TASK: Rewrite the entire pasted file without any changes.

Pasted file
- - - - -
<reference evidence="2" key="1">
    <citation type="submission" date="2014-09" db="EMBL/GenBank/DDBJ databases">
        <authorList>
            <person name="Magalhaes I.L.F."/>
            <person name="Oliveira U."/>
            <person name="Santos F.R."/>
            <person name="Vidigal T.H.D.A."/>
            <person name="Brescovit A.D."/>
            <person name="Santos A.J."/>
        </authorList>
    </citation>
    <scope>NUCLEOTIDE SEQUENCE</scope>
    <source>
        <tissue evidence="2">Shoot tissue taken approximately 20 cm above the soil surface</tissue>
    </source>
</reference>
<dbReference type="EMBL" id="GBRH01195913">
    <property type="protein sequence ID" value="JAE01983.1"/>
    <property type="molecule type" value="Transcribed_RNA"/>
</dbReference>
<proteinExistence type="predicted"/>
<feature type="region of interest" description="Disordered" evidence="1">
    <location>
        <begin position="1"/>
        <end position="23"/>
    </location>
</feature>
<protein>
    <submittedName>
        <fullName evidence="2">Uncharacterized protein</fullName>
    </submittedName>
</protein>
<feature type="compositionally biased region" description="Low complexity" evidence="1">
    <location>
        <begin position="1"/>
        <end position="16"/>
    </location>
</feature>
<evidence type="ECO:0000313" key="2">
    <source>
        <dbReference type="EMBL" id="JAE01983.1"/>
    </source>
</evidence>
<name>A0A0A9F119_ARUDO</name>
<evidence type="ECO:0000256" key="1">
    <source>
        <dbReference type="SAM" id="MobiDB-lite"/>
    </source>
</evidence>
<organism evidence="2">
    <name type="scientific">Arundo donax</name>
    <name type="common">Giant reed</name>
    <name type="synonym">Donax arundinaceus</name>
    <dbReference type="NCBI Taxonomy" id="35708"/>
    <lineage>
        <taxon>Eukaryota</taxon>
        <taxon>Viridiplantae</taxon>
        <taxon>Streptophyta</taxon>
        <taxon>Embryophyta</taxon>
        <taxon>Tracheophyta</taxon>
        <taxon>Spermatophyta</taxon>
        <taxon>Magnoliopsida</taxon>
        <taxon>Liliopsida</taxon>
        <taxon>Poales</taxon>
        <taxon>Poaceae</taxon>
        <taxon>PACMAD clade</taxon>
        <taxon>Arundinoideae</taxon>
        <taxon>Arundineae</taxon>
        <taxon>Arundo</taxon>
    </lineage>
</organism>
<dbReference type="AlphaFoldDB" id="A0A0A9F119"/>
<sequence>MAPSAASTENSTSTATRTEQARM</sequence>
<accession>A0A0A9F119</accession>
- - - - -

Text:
<reference evidence="2" key="1">
    <citation type="submission" date="2014-09" db="EMBL/GenBank/DDBJ databases">
        <authorList>
            <person name="Magalhaes I.L.F."/>
            <person name="Oliveira U."/>
            <person name="Santos F.R."/>
            <person name="Vidigal T.H.D.A."/>
            <person name="Brescovit A.D."/>
            <person name="Santos A.J."/>
        </authorList>
    </citation>
    <scope>NUCLEOTIDE SEQUENCE</scope>
    <source>
        <tissue evidence="2">Shoot tissue taken approximately 20 cm above the soil surface</tissue>
    </source>
</reference>
<dbReference type="EMBL" id="GBRH01195913">
    <property type="protein sequence ID" value="JAE01983.1"/>
    <property type="molecule type" value="Transcribed_RNA"/>
</dbReference>
<proteinExistence type="predicted"/>
<feature type="region of interest" description="Disordered" evidence="1">
    <location>
        <begin position="1"/>
        <end position="23"/>
    </location>
</feature>
<protein>
    <submittedName>
        <fullName evidence="2">Uncharacterized protein</fullName>
    </submittedName>
</protein>
<feature type="compositionally biased region" description="Low complexity" evidence="1">
    <location>
        <begin position="1"/>
        <end position="16"/>
    </location>
</feature>
<evidence type="ECO:0000313" key="2">
    <source>
        <dbReference type="EMBL" id="JAE01983.1"/>
    </source>
</evidence>
<name>A0A0A9F119_ARUDO</name>
<evidence type="ECO:0000256" key="1">
    <source>
        <dbReference type="SAM" id="MobiDB-lite"/>
    </source>
</evidence>
<organism evidence="2">
    <name type="scientific">Arundo donax</name>
    <name type="common">Giant reed</name>
    <name type="synonym">Donax arundinaceus</name>
    <dbReference type="NCBI Taxonomy" id="35708"/>
    <lineage>
        <taxon>Eukaryota</taxon>
        <taxon>Viridiplantae</taxon>
        <taxon>Streptophyta</taxon>
        <taxon>Embryophyta</taxon>
        <taxon>Tracheophyta</taxon>
        <taxon>Spermatophyta</taxon>
        <taxon>Magnoliopsida</taxon>
        <taxon>Liliopsida</taxon>
        <taxon>Poales</taxon>
        <taxon>Poaceae</taxon>
        <taxon>PACMAD clade</taxon>
        <taxon>Arundinoideae</taxon>
        <taxon>Arundineae</taxon>
        <taxon>Arundo</taxon>
    </lineage>
</organism>
<dbReference type="AlphaFoldDB" id="A0A0A9F119"/>
<sequence>MAPSAASTENSTSTATRTEQARM</sequence>
<accession>A0A0A9F119</accession>